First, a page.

We took a moment out to catch up with John Jorritsma, mayor of Eindhoven, recently to find out about his vision for smarter cities that work for and with people.
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How do you involve your citizens when you make your decisions? How do you make sure that the technological or other incentives are well understood and supported?
We co-create. We have found out that every time we are sloppy in the identification of citizens’ (or end users’) needs we have failed. We were stopped in court, people massively disobeyed or ignored and / or we were punished politically.
Let me give you three examples of successful co-creation.
Firstly, in line with our national policy to decouple completely from natural gas and turn to sustainable energy sources in 2050, we have a similar city policy. From the perspective that the city should facilitate and energize the early adopters, ‘the willing’ (nodes of innovation) we have challenged four different organizations to kick start as many initiatives to reduce CO2 emissions in four neighbourhoods.
The Local NGO 040 is offering their ESCO knowledge for citizens willing to co-operate in sustainable energy exchange; one SME is using a digital information platform giving insights to sustainable energy investments versus reductions in user costs; two SMEs are serving and unburdening the citizens in installing sustainable products in their house.
Secondly, we have the ongoing Smart City Project Triangulum, part of which involved the revitalisation of a neighbourhood lake. The process that was followed by city project leader began with observation on the spot, including interviews with key people in the area, walkers, joggers and citizens living along pond. The problems and issues were gathered from the bottom up. These included the security and safety of private gardens and the route along the unlit pond, and to upgrading for walks in winter, but without disturbing the local wildlife.
We held sessions on how to design the route with citizens. The results that came out were that we added LED lighting to two ponds but dimmed the lights enough to create a compromise between people feeling secure and not disturbing the bats. We used solar charged LED lights on a paved route alongside the ponds indicating four different potential speeds for walkers and runners. We also added extra lights at the road crossing indicating the approach of walker or runner to car drivers.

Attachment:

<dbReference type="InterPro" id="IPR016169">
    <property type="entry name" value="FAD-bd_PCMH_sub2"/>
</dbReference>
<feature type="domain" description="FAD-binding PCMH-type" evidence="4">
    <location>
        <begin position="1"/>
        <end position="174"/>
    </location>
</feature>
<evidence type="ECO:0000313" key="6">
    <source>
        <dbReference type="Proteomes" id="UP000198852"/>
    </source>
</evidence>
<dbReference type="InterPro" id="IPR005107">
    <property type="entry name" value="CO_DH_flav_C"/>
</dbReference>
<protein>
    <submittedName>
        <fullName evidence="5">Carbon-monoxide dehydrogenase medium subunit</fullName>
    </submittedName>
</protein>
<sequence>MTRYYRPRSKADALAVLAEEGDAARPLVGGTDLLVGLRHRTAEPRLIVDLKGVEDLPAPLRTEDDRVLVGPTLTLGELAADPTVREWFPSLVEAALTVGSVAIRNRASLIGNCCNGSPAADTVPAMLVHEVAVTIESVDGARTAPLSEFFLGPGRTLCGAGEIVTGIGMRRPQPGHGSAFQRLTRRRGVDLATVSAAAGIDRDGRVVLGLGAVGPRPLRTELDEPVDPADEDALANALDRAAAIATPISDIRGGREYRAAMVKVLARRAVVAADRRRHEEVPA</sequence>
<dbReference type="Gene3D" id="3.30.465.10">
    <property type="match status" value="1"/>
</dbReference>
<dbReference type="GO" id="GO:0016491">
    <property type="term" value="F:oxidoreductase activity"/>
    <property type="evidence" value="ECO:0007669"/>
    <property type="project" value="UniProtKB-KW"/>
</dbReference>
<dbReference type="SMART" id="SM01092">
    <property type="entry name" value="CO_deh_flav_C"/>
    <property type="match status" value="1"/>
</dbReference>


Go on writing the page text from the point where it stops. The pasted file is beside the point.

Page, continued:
This resulted in a fun health route that successfully restored faith in co-operation with local government and, what’s more, between citizens of different backgrounds and groups. The relationship between the role out of smart uses with SME, city, sport clubs, schools and the Technical University of Eindhoven is ongoing. This project was a great example of a successful combination of a smart solution with building district participation and trust.
The third and final example relates to the pre-competitive dialogue roadmap for lighting and implementation, which is an ongoing project. We engaged in this because we wanted more than sustainable street lighting; we wanted a smart grid of which LED lighting was an element, but that could function as a smart, city-wide backbone for citizen and other stakeholder services. We did this using a minimum tender document requesting results not specifications; we awarded points to applying consortiums based on criteria like flexibility, openness, city data-ownership, plug and play, how to involve citizens and other stakeholders, etc.
The tender was judged by a team with different representatives, including academia, local government, and citizens. We have learned that this is a longer process than normal tenders, but it gives better quality for money. It is difficult because you must understand the other and make sure that all receive a fair share. Standards are also an issue, as is the fact that the investment and value is long term, and the rewards do not necessarily come to those that invest today. After closing the deal, the dialogue goes on; it’s not just implementing a simple contract.
What are the three main challenges you had to confront in order to proceed towards your smart city vision?
These questions are posed in the past tense as if we have this already far behind us. This is however not the case. We are in the middle of that constant challenge and it’s not over yet!